While the hostiles first appear to have come from the land of faerie, Moojie discovers they’re a magical race tasked with demonstrating harmony in our world. He hopes their clan will accept him because, among other things, he has no true family to call his own. But will they trust him? He can scarcely trust himself. But he’s learning, and the realism of this process is well handled by the author.

Moojie, his grandfather, his meddlesome aunt, the clan members, and the townspeople are defined in spot-on detail. They have depth, though Moojie believes he’s shallow and inept at the beginning of this well-crafted and beautifully told tale. The book’s magical realism accentuates the abilities of the off-world clan family as well as the dormant gifts Moojie has been blessed (or possibly cursed) with.

Many will call this a coming-of-age novel. Yes it is. But that assessment is much too stale for such a fresh, rich story. The story is about making choices and the probable transformations that follow them. Other than a bit of sentimentality at the end, Robin Gregory’s novel is a wonder about wonders and highly recommended.
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on August 26, 2016
First of all, I fell in love with the cover of THE IMPROBABLE WONDERS OF MOOJIE LITTLEMAN. It reminded me of the covers to the books of fairy tales I read as a child. Little Moojie’s picture brought to mind the porcelain Hummel figurines my mother brought with her when she immigrated from Holland. Thankfully, the cover didn’t mislead. It introduced a story similar to the one I had envisioned, what John Algeo calls “a modern and sophisticated version of the fairy tale.” I loved the beautiful language Robin Gregory used to tell Moojie’s story. Moojie who is no ordinary child. Moojie who experiences “terrible wonders” and sees otherworldly visitors, who have come to teach the way of peace. “If life were all sunshine and chocolate,” his mother tells him, “there wouldn’t be any saints, and we’d never find our way back to heaven.” Robin Gregory also includes visionary/metaphysical concepts such as: “Whatever we envision clearly—as long as it is for the good of all—will appear.” Pick up Moojie Littleman and you’re in for a treat.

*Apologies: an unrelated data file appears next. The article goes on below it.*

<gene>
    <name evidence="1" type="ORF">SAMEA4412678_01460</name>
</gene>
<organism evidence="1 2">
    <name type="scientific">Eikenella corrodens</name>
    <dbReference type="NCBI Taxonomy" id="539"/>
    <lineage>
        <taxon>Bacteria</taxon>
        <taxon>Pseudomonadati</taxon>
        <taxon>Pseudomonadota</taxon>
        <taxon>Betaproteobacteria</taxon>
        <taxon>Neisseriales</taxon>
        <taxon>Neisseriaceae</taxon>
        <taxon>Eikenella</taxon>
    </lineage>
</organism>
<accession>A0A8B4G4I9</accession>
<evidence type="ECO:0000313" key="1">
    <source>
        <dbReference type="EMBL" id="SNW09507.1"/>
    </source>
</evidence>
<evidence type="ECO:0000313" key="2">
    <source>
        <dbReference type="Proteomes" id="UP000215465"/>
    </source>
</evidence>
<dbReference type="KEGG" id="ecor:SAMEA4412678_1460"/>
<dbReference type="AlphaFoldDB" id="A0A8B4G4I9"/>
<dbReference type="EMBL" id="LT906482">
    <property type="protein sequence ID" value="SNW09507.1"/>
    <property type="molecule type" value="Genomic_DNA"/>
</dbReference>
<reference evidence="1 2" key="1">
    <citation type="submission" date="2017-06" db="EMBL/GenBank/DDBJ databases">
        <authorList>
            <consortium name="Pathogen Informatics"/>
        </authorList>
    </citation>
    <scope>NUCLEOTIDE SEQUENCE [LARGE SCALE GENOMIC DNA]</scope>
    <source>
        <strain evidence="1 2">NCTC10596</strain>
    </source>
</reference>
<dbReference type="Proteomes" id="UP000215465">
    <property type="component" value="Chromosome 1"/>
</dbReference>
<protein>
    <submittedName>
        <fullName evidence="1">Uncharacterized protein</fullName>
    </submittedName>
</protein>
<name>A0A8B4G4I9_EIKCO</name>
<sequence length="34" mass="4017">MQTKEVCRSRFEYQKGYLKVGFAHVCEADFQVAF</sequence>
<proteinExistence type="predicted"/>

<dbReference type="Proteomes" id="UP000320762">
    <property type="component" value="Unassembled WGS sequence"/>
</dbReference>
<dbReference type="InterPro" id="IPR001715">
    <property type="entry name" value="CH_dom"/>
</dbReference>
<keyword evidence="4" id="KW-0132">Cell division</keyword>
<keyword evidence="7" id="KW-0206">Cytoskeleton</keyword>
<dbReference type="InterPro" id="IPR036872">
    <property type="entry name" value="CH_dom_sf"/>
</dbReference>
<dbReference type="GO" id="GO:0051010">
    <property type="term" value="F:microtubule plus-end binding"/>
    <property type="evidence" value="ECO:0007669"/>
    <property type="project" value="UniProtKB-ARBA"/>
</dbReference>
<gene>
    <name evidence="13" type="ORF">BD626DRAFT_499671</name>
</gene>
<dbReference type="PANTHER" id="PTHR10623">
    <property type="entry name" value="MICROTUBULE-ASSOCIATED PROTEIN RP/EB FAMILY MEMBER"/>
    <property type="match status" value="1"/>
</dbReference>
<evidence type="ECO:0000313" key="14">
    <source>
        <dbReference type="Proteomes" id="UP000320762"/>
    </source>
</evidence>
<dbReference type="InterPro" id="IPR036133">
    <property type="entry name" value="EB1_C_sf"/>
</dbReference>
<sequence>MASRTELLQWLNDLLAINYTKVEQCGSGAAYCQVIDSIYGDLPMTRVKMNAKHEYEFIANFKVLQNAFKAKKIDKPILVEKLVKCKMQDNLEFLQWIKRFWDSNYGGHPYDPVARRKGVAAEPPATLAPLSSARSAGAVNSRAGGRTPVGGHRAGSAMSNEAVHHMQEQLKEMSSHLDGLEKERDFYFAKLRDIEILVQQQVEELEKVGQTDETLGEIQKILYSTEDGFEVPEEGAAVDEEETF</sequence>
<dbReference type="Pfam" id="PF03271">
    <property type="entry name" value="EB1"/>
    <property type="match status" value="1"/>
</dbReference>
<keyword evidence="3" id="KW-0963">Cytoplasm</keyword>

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on March 3, 2016
This is a truly delightful story. I was moved by its bittersweet beginning, as Moojie is abandoned by his birth parents and raised in a convent where he is never wanted or accepted. He's then adopted by a loving family but it turns out that he has serious physical and mental disabilities. Robin Gregory does an amazing job of portraying Moojie's mother's great love and boundless patience, which nourishes Moojie's soul until the untimely end of their relationship.

From that point on Moojie - a fragile and sensitive boy - longs for a love that the too-realistic world cannot provide. The author brings us into Moojie's heart in a way that we can all understand and relate to.

As Moojie grows, he learns to take care of himself - including his physical and mental challenges - in increasingly better ways. And yet he simply doesn't fit in with anyone else his age. The author creates for us - and for Moojie - a magical world in which Moojie has a great deal to offer and is respected and encouraged.